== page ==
|Powell, J mark|
Submitted to: American Society of Agronomy
Publication Type: Abstract only
Publication Acceptance Date: 11/3/2003
Publication Date: 11/3/2003
Citation: Powell, J.M., Mccrory, D., Saam, H., Jackson-Smith, D.B. 2003. Efficiency of manure recovery and land-spreading on wisconsin dairy farms. In: American Society of Agronomy, Crop Science Society of America, Soil Science Society of America Annual Meeting Abstracts, November 2-6, 2003, Denver, CO. 2003 CDROM. Interpretive Summary:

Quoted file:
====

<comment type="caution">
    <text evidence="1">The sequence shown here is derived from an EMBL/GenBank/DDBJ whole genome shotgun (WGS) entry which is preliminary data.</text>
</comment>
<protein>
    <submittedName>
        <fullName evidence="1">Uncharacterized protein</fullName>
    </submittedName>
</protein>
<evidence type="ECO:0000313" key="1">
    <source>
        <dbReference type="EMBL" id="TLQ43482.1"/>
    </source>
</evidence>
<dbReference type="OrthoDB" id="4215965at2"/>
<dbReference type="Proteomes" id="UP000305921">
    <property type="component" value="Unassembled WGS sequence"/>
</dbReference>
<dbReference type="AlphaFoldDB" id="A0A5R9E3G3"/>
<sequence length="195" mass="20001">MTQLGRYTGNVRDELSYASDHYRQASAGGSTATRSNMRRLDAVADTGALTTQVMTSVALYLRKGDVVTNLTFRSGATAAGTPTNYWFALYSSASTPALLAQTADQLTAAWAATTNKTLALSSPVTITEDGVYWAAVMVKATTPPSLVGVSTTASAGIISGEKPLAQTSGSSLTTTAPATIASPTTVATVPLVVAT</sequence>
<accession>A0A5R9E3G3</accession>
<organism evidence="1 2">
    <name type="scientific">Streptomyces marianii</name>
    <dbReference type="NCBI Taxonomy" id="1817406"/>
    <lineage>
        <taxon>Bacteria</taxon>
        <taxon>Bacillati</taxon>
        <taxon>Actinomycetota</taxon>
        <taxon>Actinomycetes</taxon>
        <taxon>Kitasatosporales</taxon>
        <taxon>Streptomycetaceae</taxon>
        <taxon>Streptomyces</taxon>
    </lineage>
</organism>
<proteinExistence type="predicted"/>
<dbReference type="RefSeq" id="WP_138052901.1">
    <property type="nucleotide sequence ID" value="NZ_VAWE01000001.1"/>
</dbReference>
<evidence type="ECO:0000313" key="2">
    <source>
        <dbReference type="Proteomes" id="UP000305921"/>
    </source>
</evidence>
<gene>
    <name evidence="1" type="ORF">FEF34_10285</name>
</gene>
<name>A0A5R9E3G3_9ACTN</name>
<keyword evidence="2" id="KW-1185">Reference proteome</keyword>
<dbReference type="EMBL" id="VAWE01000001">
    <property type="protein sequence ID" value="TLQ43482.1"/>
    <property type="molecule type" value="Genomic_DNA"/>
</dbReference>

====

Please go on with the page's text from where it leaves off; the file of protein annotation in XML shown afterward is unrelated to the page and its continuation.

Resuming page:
Technical Abstract: A study of 54 Wisconsin dairy farms is expanding our understanding of the biophysical and socioeconomic obstacles farmers face in managing agricultural nutrients. Farms were randomly selected and equally distributed across three regions: R1, hilly, silty soils; R2, undulating, silt loam soils; R3, flat, sandy and loamy soils. Apparent manure collection (AMC) was calculated from the relative time (%) lactating and non-lactating cows and heifers spent in areas where manure was collected and not collected. This paper reports AMCs for lactating cows only. Of all R1 farms, 11% collect all manure, followed by R2 (56%) and R3 (42%). AMC for farms that partially collect manure were similar across regions with a range of 40 to 88, and a mean of 61% for R1; 44 to 84, and 59% for R2; and 45 to 88, and 63% for R3. Relationships between AMC (y) and the number of lactating cows (x) was y = 0.337x + 45.9, Rsq. = 0.15 for R1; y = 0.693x + 28.8, Rsq. = 0.42 for R2; and y = 0.581x + 32.9, Rsq.= 0.38 for R3 indicting that herd size may influence the amount of manure collected in R2 and R3 to a greater extent than in R1. Many farms appear to accumulate manure nutrients in small outside areas. These areas are often not considered in nutrient management plans but may receive considerably higher manure loading rates than cropland, which may have lower manure loading rates than previously thought.